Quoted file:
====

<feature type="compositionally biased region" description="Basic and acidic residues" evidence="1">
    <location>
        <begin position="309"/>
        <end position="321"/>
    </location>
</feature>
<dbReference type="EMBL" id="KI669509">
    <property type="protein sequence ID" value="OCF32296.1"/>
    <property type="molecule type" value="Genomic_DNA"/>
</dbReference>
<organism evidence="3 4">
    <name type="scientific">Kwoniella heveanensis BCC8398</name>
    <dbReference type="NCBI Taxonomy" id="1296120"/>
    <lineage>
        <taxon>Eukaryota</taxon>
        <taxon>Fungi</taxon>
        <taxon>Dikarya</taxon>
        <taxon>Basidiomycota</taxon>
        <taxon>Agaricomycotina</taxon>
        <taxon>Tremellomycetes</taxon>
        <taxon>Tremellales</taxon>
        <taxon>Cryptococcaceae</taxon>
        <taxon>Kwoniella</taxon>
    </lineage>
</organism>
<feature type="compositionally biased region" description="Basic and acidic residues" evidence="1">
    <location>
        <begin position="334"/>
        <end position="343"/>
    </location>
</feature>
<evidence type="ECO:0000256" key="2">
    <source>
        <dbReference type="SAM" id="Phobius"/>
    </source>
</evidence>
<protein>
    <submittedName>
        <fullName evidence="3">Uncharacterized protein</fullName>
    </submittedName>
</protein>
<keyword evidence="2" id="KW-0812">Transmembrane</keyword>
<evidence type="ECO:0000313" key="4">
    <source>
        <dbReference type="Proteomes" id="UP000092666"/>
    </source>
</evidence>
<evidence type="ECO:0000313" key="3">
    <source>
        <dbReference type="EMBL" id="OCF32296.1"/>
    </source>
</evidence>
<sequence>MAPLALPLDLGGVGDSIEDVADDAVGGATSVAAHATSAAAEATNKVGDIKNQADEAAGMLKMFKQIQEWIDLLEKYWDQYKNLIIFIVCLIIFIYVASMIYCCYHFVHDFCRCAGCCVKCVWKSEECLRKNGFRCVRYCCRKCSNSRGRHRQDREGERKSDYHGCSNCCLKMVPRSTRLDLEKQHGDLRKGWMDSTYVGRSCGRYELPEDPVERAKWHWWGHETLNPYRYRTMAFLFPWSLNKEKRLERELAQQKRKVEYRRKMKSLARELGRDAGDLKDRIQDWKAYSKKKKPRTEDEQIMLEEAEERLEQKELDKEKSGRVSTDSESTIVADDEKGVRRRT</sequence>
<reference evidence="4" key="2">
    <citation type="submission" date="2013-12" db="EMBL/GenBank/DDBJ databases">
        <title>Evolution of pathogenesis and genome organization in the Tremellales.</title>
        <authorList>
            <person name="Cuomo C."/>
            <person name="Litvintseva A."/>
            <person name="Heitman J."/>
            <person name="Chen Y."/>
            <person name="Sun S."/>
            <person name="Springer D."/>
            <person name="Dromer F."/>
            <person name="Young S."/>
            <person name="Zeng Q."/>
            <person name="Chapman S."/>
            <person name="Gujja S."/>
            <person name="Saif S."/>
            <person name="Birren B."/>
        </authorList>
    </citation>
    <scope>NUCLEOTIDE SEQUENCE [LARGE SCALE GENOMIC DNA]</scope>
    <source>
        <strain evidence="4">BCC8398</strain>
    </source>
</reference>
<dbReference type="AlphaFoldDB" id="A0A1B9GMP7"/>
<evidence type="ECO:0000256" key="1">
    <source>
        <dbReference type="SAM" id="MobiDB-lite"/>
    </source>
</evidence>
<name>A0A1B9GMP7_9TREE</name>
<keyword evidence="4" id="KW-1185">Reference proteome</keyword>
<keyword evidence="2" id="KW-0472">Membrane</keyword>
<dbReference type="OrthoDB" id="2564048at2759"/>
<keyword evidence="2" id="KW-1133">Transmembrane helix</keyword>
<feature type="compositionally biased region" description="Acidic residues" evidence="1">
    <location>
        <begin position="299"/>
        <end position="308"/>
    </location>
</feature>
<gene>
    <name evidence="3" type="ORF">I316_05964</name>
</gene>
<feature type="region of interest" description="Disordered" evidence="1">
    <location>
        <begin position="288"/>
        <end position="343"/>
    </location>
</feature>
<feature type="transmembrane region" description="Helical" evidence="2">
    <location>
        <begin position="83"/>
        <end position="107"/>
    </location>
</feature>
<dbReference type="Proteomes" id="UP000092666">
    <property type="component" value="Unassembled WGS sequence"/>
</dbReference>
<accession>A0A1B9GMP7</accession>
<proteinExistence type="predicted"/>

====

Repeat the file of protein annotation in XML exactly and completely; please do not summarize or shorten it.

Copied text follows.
<feature type="compositionally biased region" description="Basic and acidic residues" evidence="1">
    <location>
        <begin position="309"/>
        <end position="321"/>
    </location>
</feature>
<dbReference type="EMBL" id="KI669509">
    <property type="protein sequence ID" value="OCF32296.1"/>
    <property type="molecule type" value="Genomic_DNA"/>
</dbReference>
<organism evidence="3 4">
    <name type="scientific">Kwoniella heveanensis BCC8398</name>
    <dbReference type="NCBI Taxonomy" id="1296120"/>
    <lineage>
        <taxon>Eukaryota</taxon>
        <taxon>Fungi</taxon>
        <taxon>Dikarya</taxon>
        <taxon>Basidiomycota</taxon>
        <taxon>Agaricomycotina</taxon>
        <taxon>Tremellomycetes</taxon>
        <taxon>Tremellales</taxon>
        <taxon>Cryptococcaceae</taxon>
        <taxon>Kwoniella</taxon>
    </lineage>
</organism>
<feature type="compositionally biased region" description="Basic and acidic residues" evidence="1">
    <location>
        <begin position="334"/>
        <end position="343"/>
    </location>
</feature>
<evidence type="ECO:0000256" key="2">
    <source>
        <dbReference type="SAM" id="Phobius"/>
    </source>
</evidence>
<protein>
    <submittedName>
        <fullName evidence="3">Uncharacterized protein</fullName>
    </submittedName>
</protein>
<keyword evidence="2" id="KW-0812">Transmembrane</keyword>
<evidence type="ECO:0000313" key="4">
    <source>
        <dbReference type="Proteomes" id="UP000092666"/>
    </source>
</evidence>
<evidence type="ECO:0000313" key="3">
    <source>
        <dbReference type="EMBL" id="OCF32296.1"/>
    </source>
</evidence>
<sequence>MAPLALPLDLGGVGDSIEDVADDAVGGATSVAAHATSAAAEATNKVGDIKNQADEAAGMLKMFKQIQEWIDLLEKYWDQYKNLIIFIVCLIIFIYVASMIYCCYHFVHDFCRCAGCCVKCVWKSEECLRKNGFRCVRYCCRKCSNSRGRHRQDREGERKSDYHGCSNCCLKMVPRSTRLDLEKQHGDLRKGWMDSTYVGRSCGRYELPEDPVERAKWHWWGHETLNPYRYRTMAFLFPWSLNKEKRLERELAQQKRKVEYRRKMKSLARELGRDAGDLKDRIQDWKAYSKKKKPRTEDEQIMLEEAEERLEQKELDKEKSGRVSTDSESTIVADDEKGVRRRT</sequence>
<reference evidence="4" key="2">
    <citation type="submission" date="2013-12" db="EMBL/GenBank/DDBJ databases">
        <title>Evolution of pathogenesis and genome organization in the Tremellales.</title>
        <authorList>
            <person name="Cuomo C."/>
            <person name="Litvintseva A."/>
            <person name="Heitman J."/>
            <person name="Chen Y."/>
            <person name="Sun S."/>
            <person name="Springer D."/>
            <person name="Dromer F."/>
            <person name="Young S."/>
            <person name="Zeng Q."/>
            <person name="Chapman S."/>
            <person name="Gujja S."/>
            <person name="Saif S."/>
            <person name="Birren B."/>
        </authorList>
    </citation>
    <scope>NUCLEOTIDE SEQUENCE [LARGE SCALE GENOMIC DNA]</scope>
    <source>
        <strain evidence="4">BCC8398</strain>
    </source>
</reference>
<dbReference type="AlphaFoldDB" id="A0A1B9GMP7"/>
<evidence type="ECO:0000256" key="1">
    <source>
        <dbReference type="SAM" id="MobiDB-lite"/>
    </source>
</evidence>
<name>A0A1B9GMP7_9TREE</name>
<keyword evidence="4" id="KW-1185">Reference proteome</keyword>
<keyword evidence="2" id="KW-0472">Membrane</keyword>
<dbReference type="OrthoDB" id="2564048at2759"/>
<keyword evidence="2" id="KW-1133">Transmembrane helix</keyword>
<feature type="compositionally biased region" description="Acidic residues" evidence="1">
    <location>
        <begin position="299"/>
        <end position="308"/>
    </location>
</feature>
<gene>
    <name evidence="3" type="ORF">I316_05964</name>
</gene>
<feature type="region of interest" description="Disordered" evidence="1">
    <location>
        <begin position="288"/>
        <end position="343"/>
    </location>
</feature>
<feature type="transmembrane region" description="Helical" evidence="2">
    <location>
        <begin position="83"/>
        <end position="107"/>
    </location>
</feature>
<dbReference type="Proteomes" id="UP000092666">
    <property type="component" value="Unassembled WGS sequence"/>
</dbReference>
<accession>A0A1B9GMP7</accession>
<proteinExistence type="predicted"/>